A hard copy book version of Atlas Obscura sits on my home office desk. It serves as a reminder — inspiration, really — that the world around us is filled with an amazingness that twenty lifetimes could never experience. Like National Geographic, Outside Magazine, Ernest Hemingway, and Jimmy Buffett, Atlas Obscura feeds my wanderlust.
That wanderlust dove below the surface today when I stumbled on an Atlas Obscura story about Marie Tharp. In the late 1950s, she combined her geology and oceanography expertise to give the world a more accurate look at the topography underneath the ocean. Tharp’s work and the maps she created were important pieces in the development of modern plate tectonic theory.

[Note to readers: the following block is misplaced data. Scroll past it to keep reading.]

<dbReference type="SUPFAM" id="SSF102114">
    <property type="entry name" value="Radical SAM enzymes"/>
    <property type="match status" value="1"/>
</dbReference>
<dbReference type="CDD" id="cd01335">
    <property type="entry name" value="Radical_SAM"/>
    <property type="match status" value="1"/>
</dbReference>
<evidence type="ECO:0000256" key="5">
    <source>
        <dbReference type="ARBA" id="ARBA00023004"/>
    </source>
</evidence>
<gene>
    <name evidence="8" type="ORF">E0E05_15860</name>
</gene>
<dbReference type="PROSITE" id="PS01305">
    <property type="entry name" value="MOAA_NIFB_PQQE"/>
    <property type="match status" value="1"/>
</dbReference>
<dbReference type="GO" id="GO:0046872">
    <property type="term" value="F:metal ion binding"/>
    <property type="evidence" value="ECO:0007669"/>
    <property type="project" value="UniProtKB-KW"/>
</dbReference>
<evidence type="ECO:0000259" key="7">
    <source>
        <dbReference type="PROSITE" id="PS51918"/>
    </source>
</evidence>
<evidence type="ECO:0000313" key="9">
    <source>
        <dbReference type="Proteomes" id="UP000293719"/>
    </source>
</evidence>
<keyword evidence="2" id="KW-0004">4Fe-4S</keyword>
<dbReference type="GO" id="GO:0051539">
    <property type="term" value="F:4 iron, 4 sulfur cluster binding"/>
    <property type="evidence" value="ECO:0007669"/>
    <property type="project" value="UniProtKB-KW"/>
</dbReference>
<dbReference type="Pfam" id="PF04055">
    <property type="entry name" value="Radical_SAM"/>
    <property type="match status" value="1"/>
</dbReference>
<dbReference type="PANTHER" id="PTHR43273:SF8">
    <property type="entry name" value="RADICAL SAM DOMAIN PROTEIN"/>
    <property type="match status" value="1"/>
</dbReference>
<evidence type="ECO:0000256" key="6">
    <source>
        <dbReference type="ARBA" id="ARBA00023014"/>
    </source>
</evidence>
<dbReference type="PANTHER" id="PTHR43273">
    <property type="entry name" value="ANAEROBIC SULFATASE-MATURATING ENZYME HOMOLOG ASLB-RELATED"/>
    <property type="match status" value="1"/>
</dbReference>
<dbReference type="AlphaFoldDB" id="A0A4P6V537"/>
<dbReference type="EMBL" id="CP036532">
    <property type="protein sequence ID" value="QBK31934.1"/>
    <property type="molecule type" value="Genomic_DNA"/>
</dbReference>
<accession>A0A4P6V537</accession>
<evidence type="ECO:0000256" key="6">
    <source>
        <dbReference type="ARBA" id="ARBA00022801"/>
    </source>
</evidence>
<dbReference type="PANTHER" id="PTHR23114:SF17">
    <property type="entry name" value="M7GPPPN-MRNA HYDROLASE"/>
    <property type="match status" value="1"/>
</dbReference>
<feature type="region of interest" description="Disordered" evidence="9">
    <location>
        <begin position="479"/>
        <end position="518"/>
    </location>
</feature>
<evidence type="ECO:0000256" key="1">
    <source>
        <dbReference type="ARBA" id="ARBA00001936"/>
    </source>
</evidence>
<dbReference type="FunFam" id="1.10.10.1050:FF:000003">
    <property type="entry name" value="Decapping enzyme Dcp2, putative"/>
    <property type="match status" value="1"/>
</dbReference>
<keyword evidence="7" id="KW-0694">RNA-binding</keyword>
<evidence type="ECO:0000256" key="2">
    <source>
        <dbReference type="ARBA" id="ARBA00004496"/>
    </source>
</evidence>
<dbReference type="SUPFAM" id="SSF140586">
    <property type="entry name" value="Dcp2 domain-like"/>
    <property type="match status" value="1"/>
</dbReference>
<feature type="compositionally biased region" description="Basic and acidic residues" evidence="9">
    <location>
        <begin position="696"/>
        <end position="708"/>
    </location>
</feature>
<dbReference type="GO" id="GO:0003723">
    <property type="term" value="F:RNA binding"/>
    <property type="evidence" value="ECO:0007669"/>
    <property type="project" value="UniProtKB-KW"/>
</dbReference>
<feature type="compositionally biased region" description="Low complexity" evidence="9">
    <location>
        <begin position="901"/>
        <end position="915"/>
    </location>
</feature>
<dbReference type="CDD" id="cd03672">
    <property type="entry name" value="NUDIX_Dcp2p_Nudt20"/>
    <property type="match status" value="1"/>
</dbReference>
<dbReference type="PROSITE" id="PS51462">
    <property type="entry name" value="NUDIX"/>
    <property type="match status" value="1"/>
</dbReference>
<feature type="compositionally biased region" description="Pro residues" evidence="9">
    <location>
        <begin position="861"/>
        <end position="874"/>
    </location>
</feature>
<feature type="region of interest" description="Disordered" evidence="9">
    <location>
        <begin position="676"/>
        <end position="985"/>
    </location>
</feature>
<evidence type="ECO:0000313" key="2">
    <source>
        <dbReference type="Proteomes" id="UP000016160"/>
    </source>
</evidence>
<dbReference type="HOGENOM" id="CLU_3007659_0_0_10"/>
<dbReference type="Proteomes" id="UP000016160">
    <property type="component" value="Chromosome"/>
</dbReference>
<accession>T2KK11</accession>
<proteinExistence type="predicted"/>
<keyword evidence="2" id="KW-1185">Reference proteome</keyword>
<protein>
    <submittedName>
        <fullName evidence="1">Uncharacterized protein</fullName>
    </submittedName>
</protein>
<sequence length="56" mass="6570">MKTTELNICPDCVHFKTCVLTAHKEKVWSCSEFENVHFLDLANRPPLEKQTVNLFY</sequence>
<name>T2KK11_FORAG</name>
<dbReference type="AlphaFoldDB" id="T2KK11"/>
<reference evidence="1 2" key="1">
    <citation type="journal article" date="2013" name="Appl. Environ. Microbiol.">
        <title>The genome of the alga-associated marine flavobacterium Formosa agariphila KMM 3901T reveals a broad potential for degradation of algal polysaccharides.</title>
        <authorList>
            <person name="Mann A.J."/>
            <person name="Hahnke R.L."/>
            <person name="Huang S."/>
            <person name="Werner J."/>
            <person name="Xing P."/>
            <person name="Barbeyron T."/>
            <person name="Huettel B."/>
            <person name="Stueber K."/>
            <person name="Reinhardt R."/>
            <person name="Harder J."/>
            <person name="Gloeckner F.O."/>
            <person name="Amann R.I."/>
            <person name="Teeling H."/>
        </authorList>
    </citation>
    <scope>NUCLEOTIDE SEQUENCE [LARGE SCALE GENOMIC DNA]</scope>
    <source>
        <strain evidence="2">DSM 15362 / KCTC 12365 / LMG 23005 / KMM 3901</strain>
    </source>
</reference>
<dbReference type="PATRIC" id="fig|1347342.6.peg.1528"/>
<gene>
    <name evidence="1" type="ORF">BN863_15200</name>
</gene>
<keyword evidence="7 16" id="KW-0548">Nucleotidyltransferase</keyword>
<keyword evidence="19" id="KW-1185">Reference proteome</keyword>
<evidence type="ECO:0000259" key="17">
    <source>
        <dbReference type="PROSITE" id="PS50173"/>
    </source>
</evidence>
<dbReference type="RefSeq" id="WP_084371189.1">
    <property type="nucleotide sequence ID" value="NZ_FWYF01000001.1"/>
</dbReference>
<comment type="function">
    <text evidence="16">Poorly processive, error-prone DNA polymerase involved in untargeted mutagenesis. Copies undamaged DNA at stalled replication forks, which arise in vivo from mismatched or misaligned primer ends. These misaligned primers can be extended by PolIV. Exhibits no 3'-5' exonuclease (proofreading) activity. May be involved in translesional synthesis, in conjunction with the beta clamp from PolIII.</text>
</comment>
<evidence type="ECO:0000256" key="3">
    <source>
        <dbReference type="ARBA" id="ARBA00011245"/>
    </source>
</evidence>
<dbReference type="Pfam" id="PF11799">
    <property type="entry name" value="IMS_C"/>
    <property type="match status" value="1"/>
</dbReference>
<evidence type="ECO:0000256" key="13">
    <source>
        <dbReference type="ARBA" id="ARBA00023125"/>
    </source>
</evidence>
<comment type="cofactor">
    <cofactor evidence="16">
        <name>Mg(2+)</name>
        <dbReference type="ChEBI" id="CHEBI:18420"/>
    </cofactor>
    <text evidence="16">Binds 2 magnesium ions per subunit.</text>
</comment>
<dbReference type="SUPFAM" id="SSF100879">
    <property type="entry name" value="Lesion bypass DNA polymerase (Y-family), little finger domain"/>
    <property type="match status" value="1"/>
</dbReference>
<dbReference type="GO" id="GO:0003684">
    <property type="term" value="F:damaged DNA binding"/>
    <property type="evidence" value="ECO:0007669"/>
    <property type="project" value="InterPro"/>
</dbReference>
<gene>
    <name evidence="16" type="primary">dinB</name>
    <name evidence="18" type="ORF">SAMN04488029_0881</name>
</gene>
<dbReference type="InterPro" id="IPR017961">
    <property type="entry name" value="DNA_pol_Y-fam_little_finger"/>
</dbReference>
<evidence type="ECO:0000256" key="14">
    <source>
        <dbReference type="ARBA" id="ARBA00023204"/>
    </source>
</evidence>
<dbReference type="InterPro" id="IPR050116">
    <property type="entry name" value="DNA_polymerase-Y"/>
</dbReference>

It struck me that so much focus on exploration today is on worlds beyond our terra firma. I’m guilty of it. Just this morning, I watched enthralled as NASA launched a second expedition to Mars.
The world Tharp mapped is just as exciting and just as undiscovered as the worlds we send spaceships to explore.
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